Portuguese / Spanish / English

Middle East Near You

America’s ‘deep state’ and Israel won’t allow Trump’s troop withdrawal from Syria

US troops gathered at the scene of a suicide attack in Syria [AFP/Getty Images]
US troops gathered at the scene of an attack in Syria [AFP/Getty Images]

The crocodile tears have stopped now that the world has yet again forgotten about the Kurds following the deals between Russia, Turkey, Iran, Syria and, to some extent, US President Donald Trump. It’s a win-win situation for everyone: Turkey gets its safe zone allowing it to resettle Syrian refugees; Syria reclaims more sovereign territory and, critically, crosses the River Euphrates for the first time since 2012; Iran sees the Syrian government intact, imperative for its ally Hezbollah; Russia repositions itself as a powerful broker in the region with all the international prestige that comes with it; Trump is left to do the right thing by scaling back the US military presence. In doing so, he simultaneously sticks to his presidential campaign promise to “bring the troops home” from “endless wars”; he repeated this intention as President, in April last year.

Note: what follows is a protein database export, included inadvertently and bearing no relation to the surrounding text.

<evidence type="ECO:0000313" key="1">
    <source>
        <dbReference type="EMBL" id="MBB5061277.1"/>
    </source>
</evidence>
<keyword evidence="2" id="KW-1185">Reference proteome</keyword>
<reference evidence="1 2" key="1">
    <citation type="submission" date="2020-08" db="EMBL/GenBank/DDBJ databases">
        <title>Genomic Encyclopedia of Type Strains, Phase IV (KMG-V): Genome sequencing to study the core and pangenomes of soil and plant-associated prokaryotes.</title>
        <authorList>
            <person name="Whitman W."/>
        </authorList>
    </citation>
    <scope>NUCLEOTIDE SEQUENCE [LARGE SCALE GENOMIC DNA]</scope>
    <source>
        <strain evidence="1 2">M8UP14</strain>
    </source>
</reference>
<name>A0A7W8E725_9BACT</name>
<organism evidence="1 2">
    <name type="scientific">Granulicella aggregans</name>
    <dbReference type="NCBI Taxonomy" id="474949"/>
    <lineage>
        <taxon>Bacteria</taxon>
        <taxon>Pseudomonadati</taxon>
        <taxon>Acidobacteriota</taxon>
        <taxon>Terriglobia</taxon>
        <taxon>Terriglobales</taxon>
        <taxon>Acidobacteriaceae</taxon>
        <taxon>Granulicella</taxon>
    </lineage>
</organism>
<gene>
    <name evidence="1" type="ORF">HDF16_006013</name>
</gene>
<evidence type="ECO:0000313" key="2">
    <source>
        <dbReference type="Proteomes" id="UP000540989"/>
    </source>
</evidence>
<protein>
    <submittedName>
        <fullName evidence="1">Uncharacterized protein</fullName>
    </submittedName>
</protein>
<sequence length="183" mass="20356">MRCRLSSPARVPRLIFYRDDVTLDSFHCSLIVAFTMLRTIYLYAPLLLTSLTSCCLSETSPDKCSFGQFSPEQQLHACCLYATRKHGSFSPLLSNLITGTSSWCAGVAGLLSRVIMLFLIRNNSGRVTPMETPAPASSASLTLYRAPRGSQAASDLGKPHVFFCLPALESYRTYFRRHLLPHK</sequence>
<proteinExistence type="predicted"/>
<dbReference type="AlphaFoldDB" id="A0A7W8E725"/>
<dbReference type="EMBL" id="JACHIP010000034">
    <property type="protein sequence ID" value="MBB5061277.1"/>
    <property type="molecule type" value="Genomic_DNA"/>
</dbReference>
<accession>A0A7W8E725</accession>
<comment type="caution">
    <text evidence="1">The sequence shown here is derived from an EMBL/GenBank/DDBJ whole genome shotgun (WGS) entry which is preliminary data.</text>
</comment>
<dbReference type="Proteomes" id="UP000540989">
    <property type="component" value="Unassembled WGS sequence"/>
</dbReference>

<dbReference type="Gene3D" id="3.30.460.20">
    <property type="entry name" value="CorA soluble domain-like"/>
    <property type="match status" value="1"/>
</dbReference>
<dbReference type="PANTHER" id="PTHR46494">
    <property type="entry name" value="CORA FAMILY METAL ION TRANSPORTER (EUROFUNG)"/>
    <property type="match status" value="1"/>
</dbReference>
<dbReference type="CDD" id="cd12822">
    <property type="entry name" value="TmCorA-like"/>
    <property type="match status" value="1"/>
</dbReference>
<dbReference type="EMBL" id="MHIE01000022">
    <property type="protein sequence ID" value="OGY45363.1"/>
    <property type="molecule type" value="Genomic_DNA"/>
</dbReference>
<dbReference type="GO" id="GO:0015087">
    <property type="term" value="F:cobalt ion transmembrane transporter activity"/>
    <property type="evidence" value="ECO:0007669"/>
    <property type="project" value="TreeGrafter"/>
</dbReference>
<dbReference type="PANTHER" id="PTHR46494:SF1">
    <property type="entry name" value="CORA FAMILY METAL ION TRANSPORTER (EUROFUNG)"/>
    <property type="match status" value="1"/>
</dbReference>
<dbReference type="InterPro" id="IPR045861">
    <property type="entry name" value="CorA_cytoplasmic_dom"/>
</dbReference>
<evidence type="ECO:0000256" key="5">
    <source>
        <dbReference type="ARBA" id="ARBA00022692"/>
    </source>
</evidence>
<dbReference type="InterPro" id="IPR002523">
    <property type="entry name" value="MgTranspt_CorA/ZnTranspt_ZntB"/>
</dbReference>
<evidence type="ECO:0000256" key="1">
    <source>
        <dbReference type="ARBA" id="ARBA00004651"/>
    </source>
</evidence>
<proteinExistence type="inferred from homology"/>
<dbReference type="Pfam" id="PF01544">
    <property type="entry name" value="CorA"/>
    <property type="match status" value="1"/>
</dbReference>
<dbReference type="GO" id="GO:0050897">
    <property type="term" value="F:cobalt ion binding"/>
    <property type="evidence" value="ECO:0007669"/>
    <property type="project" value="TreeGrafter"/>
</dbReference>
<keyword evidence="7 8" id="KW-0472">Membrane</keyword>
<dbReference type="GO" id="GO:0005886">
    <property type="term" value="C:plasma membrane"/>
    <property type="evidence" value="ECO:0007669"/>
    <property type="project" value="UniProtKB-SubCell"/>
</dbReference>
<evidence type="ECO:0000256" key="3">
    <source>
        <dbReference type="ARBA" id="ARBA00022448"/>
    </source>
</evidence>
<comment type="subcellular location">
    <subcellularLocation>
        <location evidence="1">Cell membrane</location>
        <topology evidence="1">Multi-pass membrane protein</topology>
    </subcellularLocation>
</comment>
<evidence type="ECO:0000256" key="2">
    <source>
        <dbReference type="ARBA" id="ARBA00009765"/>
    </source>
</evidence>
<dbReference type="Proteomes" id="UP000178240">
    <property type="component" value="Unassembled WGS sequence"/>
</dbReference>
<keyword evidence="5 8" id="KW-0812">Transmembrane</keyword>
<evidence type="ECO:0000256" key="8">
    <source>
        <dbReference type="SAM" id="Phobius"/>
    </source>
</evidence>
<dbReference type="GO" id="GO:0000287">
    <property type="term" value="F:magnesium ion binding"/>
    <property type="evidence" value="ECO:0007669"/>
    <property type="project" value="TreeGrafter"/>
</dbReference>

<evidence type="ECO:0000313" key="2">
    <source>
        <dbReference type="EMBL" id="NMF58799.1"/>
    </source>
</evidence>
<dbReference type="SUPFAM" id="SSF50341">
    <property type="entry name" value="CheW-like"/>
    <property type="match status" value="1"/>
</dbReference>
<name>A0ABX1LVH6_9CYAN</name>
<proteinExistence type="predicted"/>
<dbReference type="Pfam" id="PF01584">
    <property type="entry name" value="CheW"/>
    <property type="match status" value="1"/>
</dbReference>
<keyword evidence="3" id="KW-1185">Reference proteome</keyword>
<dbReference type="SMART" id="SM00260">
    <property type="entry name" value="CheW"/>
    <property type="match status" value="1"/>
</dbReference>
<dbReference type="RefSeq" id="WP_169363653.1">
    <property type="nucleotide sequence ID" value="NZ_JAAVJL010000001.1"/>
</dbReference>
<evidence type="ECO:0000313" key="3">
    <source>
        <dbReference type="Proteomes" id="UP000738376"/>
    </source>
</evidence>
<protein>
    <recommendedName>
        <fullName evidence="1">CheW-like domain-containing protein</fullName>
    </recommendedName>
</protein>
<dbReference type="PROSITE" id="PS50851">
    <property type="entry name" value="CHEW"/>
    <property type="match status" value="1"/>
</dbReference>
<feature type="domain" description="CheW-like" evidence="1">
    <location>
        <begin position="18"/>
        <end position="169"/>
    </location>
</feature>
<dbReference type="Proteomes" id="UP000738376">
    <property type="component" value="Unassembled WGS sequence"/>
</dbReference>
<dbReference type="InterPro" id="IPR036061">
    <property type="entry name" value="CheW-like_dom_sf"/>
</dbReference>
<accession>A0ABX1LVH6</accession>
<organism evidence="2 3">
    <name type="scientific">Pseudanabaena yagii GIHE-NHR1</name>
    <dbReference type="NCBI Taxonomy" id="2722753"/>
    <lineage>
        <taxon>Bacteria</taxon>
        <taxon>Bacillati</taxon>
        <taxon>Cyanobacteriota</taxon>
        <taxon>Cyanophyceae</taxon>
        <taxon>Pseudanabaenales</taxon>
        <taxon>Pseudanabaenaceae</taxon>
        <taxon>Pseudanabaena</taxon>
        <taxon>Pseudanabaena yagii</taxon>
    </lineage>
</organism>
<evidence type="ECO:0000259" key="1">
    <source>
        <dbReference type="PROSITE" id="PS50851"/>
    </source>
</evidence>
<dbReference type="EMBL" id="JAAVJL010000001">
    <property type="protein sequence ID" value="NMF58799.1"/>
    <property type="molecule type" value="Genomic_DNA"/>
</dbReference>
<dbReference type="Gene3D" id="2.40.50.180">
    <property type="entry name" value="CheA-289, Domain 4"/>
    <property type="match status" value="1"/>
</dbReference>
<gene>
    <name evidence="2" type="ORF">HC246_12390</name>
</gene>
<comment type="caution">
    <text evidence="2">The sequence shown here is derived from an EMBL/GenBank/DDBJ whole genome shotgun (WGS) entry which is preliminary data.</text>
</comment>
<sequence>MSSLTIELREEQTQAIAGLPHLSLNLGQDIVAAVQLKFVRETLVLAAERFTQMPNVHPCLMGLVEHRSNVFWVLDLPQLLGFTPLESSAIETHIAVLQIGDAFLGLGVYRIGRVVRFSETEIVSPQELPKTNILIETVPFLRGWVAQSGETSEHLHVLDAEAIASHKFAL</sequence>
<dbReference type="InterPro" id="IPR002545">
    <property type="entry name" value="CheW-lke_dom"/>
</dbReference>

That was the idea. Now, though, we are seeing an about-turn in Trump’s decision to withdraw US troops from north-east Syria. At first Trump said that some troops will remain to protect the oil fields to the east from Daesh, whilst others will remain close to the Jordan border towards the south, the latter being for Israel’s security. Some will be relocated before returning home; indeed, it was anticipated that some troops would stay in Iraq in transit, yet this was rather boldly rejected by the Iraqi government. Last week, it was reported that over 500 US troops and their supplies had arrived back in northern Syria; some of them returned to their abandoned bases. It is expected that Trump’s decision to protect the oil fields, as he sees it, will result in almost as many soldiers — 900 — in the country as when he took office, which was close to 1,000.

READ: US withdraws forces from Syria’s Aleppo

However, as unpredictable and maverick as Trump is, I believe that he is genuine about getting troops out of conflicts that really do not concern the US or the American people. As far as Trump is concerned, the reason that US forces were in Syria in the first place was to combat Daesh as a legacy of the Obama administration, which is rather naïve. Equally naïve, of course, is the belief that Daesh has been defeated, even after the killing of Abu Bakr Al-Baghdadi. It is reasonable to ask, therefore, why US troops are heading back to Syria.